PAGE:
The festivities took place in a private room with B~, a nurse I've already come to like and trust, and I was supported by a posse of men. "I like this," said B~, "most women have women come along with them. It's nice to see a group of men." I agree.
With me from beginning to end, I had J~, who held my hand, and my brother, D~, who took pictures and cracked jokes. My brother A~, who works down the street from the hospital, dropped by on a lunch break. I read them tweets from "Shit My Dad Says," which is like quoting our own Dad, only twenty times more vulgar and blatantly self-centered. So of course we laughed a lot. M~ (I talked about him here) stopped by to say hi and hug me between duties around the hospital, which made me feel like a superstar. And one of my regular RC co-counselors, C~, spent the first couple hours with us too.
In normal circumstances, C~ and I trade equal time as counselor and client, listening and caring about each other confidentially, and encouraging each other's emotional release. We don't have a typical social relationship - we don't go to the movies together and we won't start a business together either. But the connection is important and intimate. It's a sanctuary and a valuable tool for improving and expanding the limits of our lives. On this day, C~ did a lot of smiling at me and joking with B~ and held my legs in his lap. At one point, when the saline was in and chemo was yet to come, I kicked J~ and D~ out of the room so I could cry uninhibitedly, express my fears and grief and the feeling like submitting to chemotherapy is a big mistake. But how can I deny the statistics? Sixty-five out of 100 women with my profile who don't do chemo or hormone therapy have relapses within 10 years. Though there are avenues that show promise, I can find no solid statistics on what factors impact the other, lucky thirty-five. With so little information to go on, I must concede that not doing chemo would be a bigger mistake.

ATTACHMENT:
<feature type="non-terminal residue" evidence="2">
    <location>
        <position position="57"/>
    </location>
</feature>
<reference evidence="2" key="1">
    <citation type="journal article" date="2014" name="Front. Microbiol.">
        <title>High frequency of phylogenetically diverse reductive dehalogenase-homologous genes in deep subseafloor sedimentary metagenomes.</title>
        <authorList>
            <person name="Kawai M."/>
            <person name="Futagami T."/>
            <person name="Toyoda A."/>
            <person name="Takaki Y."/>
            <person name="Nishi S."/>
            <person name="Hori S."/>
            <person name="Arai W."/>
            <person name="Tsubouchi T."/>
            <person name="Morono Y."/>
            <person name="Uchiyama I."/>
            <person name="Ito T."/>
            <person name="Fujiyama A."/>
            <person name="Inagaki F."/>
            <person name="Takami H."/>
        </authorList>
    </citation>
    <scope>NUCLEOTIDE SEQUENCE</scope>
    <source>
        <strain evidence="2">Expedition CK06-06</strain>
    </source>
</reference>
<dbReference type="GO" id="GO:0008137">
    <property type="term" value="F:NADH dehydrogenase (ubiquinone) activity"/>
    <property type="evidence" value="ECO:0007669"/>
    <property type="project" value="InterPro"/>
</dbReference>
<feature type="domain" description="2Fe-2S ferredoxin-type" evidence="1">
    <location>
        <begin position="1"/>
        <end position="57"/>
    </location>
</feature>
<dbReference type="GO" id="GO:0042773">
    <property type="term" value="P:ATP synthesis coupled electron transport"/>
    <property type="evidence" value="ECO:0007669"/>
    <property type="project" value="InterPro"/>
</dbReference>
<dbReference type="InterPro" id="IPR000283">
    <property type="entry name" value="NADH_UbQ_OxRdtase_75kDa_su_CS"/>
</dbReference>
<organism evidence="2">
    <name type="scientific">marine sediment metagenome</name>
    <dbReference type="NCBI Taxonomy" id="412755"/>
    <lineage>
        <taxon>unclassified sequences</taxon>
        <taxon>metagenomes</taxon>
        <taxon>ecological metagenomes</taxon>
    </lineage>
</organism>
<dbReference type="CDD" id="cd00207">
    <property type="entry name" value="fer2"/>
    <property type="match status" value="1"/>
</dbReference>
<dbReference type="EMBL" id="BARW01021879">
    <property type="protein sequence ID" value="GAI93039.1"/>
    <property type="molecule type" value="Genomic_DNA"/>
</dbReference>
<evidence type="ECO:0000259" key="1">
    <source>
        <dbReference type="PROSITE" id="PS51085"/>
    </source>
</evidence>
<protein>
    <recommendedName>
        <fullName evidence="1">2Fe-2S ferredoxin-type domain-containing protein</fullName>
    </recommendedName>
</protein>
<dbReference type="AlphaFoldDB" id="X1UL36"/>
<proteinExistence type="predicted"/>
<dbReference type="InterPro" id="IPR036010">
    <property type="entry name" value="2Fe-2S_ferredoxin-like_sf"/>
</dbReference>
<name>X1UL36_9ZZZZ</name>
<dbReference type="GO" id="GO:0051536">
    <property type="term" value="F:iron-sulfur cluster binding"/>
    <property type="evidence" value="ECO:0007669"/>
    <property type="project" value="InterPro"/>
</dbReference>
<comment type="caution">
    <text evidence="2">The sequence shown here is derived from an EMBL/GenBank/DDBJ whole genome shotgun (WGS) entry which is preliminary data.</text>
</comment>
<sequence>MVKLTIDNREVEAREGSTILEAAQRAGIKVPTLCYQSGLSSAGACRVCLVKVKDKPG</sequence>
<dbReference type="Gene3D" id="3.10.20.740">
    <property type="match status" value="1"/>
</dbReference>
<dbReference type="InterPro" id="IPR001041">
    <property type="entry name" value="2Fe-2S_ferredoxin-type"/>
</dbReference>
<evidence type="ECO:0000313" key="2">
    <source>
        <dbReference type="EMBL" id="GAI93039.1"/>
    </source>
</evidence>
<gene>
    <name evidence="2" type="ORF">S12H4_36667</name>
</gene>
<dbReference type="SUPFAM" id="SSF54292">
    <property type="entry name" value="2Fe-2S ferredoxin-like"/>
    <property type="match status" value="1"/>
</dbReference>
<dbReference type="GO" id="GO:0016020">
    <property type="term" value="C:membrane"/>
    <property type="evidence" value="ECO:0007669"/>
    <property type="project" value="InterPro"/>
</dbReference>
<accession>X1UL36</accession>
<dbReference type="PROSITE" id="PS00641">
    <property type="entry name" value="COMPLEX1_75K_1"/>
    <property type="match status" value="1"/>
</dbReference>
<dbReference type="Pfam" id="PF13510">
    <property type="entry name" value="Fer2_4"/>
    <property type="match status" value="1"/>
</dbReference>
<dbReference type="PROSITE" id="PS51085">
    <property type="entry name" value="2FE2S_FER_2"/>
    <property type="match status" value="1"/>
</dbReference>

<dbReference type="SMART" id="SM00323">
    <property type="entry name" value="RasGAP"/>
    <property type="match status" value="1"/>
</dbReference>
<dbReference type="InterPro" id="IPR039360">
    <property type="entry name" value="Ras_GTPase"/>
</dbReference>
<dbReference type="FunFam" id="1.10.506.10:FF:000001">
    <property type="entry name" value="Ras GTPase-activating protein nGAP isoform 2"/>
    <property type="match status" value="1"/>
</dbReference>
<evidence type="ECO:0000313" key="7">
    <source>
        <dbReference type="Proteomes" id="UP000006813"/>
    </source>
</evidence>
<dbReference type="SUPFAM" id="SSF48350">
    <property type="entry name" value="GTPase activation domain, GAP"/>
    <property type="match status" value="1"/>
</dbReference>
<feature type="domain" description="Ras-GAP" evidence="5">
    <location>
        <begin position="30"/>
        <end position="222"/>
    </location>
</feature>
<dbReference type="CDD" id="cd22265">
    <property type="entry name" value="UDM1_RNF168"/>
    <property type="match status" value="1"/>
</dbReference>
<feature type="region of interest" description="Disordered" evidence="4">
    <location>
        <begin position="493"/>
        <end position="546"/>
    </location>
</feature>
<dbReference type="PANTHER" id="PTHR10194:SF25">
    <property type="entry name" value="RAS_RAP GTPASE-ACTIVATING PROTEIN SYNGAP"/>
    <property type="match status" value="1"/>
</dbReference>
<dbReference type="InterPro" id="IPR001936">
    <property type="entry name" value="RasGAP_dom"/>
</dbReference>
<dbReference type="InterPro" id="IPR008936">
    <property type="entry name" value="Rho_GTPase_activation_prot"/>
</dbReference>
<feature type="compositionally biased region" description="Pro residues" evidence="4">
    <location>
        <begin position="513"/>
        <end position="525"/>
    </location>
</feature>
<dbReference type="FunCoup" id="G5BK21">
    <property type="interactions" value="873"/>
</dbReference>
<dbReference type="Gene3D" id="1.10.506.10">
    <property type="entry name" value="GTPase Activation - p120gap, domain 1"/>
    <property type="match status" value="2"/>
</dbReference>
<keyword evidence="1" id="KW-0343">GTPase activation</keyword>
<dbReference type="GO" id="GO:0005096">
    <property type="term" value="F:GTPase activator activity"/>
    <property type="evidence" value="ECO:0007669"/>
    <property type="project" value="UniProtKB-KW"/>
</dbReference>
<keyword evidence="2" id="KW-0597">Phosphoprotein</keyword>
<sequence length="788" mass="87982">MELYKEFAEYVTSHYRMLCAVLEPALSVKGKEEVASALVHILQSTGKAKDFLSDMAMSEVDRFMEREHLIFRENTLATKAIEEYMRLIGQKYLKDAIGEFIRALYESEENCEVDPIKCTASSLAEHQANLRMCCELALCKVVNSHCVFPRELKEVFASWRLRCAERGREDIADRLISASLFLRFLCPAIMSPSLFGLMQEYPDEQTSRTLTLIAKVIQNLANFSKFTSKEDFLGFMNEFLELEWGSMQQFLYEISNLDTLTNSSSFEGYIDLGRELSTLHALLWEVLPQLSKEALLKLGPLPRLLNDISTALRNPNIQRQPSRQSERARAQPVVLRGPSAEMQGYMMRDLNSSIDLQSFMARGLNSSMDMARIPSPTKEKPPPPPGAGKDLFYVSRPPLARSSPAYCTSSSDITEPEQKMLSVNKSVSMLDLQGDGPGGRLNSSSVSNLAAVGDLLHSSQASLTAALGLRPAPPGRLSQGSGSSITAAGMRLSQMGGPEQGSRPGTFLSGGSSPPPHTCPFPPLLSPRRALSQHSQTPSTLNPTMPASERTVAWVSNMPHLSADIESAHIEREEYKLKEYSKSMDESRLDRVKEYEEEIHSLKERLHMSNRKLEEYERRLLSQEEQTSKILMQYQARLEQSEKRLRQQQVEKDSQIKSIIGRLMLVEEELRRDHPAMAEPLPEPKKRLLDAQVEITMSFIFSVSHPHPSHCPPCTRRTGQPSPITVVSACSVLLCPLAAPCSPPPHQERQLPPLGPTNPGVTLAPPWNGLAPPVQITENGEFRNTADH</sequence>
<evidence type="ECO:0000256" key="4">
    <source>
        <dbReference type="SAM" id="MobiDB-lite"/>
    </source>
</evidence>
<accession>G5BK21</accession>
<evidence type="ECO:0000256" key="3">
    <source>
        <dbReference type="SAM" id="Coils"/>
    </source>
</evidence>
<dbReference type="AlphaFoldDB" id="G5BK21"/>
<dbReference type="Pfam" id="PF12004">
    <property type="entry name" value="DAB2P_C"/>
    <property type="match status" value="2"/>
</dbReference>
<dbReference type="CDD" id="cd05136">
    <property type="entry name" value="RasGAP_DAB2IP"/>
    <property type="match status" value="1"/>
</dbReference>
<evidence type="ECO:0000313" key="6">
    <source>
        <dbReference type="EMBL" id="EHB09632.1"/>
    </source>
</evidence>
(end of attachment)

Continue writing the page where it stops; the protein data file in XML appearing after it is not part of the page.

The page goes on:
The choices suck.
So I did it. And felt basically fine, though perhaps a little woozy-headed toward the end, throughout the hours of infusions.
But shortly thereafter, the nausea started to creep in. The long car ride home required careful concentration on the road, controlled breathing, and as little talking as possible. I never did throw up, but I was pretty miserable for the entire evening. "How do you feel?" someone inquired as I lay on the couch with a puke bucket securely by my side, washcloth on my forehead. I had to think about it for a second. It's not like any illness I've ever experienced in the past. And then it hit me.
"I feel like I've been poisoned."
I took extra meds, put myself to bed early, and managed to sleep, for the most part – thanks to the drugs, certainly – through the night.
Today, I still feel kind of poisoned. The symptoms remind me of the flu - nausea and a low-grade fever, though there is no fever. It just feels like it. I did manage to get to the gym again this morning. I was nauseous getting into the pool, and nauseous coming out. But while I was in the water, it was the best I've felt all day.
Pictures by D~, see below
Bonus post today – see even further below...
Passing time with my bro while J and C go off to counsel.
On to the next drug, Cytoxan. Still feeling okay.
Me and the fabulous nurse B~ (with her permission, of course).
The miracle anti-nausea drug. Three pills, I'm told, cost over $300. I'm so glad I have good insurance, I got six of them, plus all the rest, for $25.
Home again, and feeling like crap.
Home again, and feeling like crap.